After surgery, Elliott will undergo six weeks of rehabilitation and physical therapy without putting any strain on the joint, another six weeks of some weight-bearing activity, including hydrotherapy, and three months of light training before he can return to the field, hopefully in March.
‘He’s young. He is a professional athlete in top condition and will have no healing problems,” said Mr Hennessey.
Elliott posted to Instagram shortly after the incident, saying he was on his way to recovery
The former Fulham youngster, who was hailed as a brilliant talent for Liverpool and the English game at the top level four times this season, was transferred to Leeds General Infirmary and later sacked.
In a beautiful gesture, Elliott donated his Liverpool match shirt and a worn-out boot to a young boy, who was hospitalized with a broken arm.
Elliott wrote on Instagram on Monday: “I am of course absolutely devastated by what happened in Leeds yesterday, but I am totally blown away by the love and support the whole football world has shown me after the injury.
“Thank you so much to everyone who reached out or messaged me and my family – it means so much to us. Also a huge thank you to everyone within Elland Road for the welcome you gave me immediately after it happened.
“I am now fully focused on my recovery and will give everything during my rehab to get out of it as soon as possible. I know I have an incredible support network behind me at Liverpool and together we will get through this.
“To all Liverpool fans, your support means the world to me. I’m one of you and I can’t wait to be back faster, fitter and stronger to help the team in the future. You are never alone!’
Leeds defender Struijk, meanwhile, has said he is “disenchanted” with the situation and that he “would never wish for such an injury”.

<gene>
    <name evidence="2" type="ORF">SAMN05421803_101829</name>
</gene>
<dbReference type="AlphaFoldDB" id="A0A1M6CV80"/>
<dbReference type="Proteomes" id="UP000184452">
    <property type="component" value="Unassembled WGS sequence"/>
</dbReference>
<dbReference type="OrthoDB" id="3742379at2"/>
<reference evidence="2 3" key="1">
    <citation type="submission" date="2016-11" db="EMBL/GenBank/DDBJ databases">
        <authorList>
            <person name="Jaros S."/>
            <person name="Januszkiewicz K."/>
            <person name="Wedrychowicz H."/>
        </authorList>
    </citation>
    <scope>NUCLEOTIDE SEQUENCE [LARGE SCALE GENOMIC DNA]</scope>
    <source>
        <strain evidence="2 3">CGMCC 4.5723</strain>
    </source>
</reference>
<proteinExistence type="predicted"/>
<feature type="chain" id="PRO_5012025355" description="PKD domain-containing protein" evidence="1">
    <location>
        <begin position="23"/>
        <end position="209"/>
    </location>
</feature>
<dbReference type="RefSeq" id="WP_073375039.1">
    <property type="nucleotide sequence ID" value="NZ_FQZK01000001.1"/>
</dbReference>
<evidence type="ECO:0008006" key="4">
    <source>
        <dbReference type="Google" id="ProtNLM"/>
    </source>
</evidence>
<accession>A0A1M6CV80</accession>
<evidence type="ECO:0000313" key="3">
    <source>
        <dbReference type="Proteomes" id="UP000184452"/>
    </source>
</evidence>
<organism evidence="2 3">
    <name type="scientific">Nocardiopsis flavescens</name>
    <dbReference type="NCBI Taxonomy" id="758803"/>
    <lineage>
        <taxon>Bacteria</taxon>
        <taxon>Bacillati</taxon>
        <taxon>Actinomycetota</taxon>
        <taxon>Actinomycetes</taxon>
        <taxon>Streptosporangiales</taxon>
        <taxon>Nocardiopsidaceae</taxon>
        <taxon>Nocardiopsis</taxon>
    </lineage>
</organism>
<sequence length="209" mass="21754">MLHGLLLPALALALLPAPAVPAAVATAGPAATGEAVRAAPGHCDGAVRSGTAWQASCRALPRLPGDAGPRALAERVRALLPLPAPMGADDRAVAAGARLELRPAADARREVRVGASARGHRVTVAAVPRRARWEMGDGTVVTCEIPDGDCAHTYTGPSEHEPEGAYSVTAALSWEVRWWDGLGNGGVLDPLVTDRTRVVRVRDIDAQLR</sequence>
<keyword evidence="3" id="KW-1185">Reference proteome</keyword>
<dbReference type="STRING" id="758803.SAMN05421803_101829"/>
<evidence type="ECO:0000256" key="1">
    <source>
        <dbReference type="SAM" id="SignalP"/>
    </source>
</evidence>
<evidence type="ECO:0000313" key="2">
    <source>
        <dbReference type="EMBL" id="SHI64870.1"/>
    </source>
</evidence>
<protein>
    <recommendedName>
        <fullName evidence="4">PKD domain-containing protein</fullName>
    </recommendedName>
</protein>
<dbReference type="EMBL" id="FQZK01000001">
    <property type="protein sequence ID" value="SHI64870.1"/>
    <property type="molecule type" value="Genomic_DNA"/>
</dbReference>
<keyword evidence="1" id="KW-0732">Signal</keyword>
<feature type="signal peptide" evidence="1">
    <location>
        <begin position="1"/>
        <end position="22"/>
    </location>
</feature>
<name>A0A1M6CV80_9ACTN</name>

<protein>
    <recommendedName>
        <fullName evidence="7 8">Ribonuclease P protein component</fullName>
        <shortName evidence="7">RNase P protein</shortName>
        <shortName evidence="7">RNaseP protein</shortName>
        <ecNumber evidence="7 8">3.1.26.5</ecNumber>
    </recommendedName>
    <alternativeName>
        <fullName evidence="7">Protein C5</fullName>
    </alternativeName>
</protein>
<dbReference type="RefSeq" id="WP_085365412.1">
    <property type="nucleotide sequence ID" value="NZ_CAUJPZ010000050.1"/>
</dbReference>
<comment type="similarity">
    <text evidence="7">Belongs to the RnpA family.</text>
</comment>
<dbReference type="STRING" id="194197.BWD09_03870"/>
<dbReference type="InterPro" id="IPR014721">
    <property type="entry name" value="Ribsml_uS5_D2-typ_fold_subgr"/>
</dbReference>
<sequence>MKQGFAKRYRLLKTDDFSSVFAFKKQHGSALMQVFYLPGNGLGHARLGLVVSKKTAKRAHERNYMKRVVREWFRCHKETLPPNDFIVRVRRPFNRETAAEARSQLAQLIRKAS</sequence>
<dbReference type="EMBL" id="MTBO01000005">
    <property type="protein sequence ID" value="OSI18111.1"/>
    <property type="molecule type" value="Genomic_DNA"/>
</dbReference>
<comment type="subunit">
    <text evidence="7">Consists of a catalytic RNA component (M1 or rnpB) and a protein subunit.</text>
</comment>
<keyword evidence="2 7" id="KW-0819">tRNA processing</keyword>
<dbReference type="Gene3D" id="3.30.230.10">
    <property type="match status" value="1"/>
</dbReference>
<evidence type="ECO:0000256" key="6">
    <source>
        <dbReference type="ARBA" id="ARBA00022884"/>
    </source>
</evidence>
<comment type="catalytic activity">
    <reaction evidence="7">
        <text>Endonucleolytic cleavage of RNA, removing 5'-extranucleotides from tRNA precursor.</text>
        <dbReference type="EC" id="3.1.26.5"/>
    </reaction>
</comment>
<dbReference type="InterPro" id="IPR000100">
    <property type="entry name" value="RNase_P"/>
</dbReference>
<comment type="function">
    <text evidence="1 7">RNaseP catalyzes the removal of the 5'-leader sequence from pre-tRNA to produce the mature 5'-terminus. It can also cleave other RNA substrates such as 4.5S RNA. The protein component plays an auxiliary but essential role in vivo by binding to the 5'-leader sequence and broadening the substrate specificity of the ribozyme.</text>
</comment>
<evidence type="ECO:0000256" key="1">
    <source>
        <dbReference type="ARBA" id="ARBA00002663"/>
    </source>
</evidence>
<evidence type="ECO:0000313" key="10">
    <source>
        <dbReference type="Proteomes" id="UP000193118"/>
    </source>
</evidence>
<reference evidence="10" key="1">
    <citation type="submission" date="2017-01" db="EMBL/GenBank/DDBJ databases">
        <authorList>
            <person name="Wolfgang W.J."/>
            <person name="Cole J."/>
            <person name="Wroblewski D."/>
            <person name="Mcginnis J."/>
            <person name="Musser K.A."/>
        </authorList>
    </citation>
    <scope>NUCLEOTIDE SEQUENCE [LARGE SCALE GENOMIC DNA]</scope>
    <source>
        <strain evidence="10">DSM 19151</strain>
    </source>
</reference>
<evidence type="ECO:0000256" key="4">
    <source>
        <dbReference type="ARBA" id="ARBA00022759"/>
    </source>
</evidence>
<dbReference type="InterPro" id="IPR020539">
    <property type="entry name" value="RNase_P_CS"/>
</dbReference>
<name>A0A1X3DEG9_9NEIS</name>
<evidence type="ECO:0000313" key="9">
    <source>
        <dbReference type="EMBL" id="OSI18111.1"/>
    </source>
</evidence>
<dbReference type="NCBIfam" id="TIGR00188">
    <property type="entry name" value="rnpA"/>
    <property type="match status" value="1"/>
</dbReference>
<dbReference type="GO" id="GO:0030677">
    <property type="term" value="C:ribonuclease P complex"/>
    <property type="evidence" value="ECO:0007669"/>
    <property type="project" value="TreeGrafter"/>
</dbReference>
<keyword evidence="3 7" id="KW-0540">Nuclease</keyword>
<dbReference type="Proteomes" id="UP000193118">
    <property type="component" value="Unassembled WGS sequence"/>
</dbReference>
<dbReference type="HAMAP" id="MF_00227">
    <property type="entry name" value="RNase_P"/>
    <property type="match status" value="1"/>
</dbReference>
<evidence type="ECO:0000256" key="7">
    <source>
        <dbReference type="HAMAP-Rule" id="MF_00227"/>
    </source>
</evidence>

Struijk was sent off by referee Craig Pawson after the incident.
Leeds midfielder Kalvin Phillips (No.23, centre) was among the players reacting to Elliott’s injury
Struijk was ‘discovered’ about the situation and that he would ‘never wish for such an injury”
Struijk nam Instagram to say, ‘In today’s game something happened that I wouldn’t wish on anyone.
“Harvey Elliott, my thoughts are with you. I am gutted and this was never meant to happen. I wish you a speedy recovery and hope to see you back on the field soon.
In the past, where footballers returned from similar injuries, permanent damage could curtail their careers and hurt them later in life.
Now treatment is much faster, techniques have improved and there is much more focus on rehabilitation than decades ago.
Former Leeds United and Manchester United forward Alan Smith has told how a similar injury to Elliott’s means he is now struggling to run after withdrawing from competition in 2018.
Smith suffered a broken leg and dislocated ankle while playing for United in Liverpool in the fifth round of the 2006 FA Cup after being hit by a free kick by John Arne Riise.
Mr Hennessey said he was also present at that match, remembering Smith lying on the pitch with the dislocation visible for a long period of time.
In the end, the daily training did more harm than good. I couldn’t compete at a level that I felt easy before. I get out of bed and can’t walk properly, my ankle is stiff all the time,” Smith said after his release from Notts County.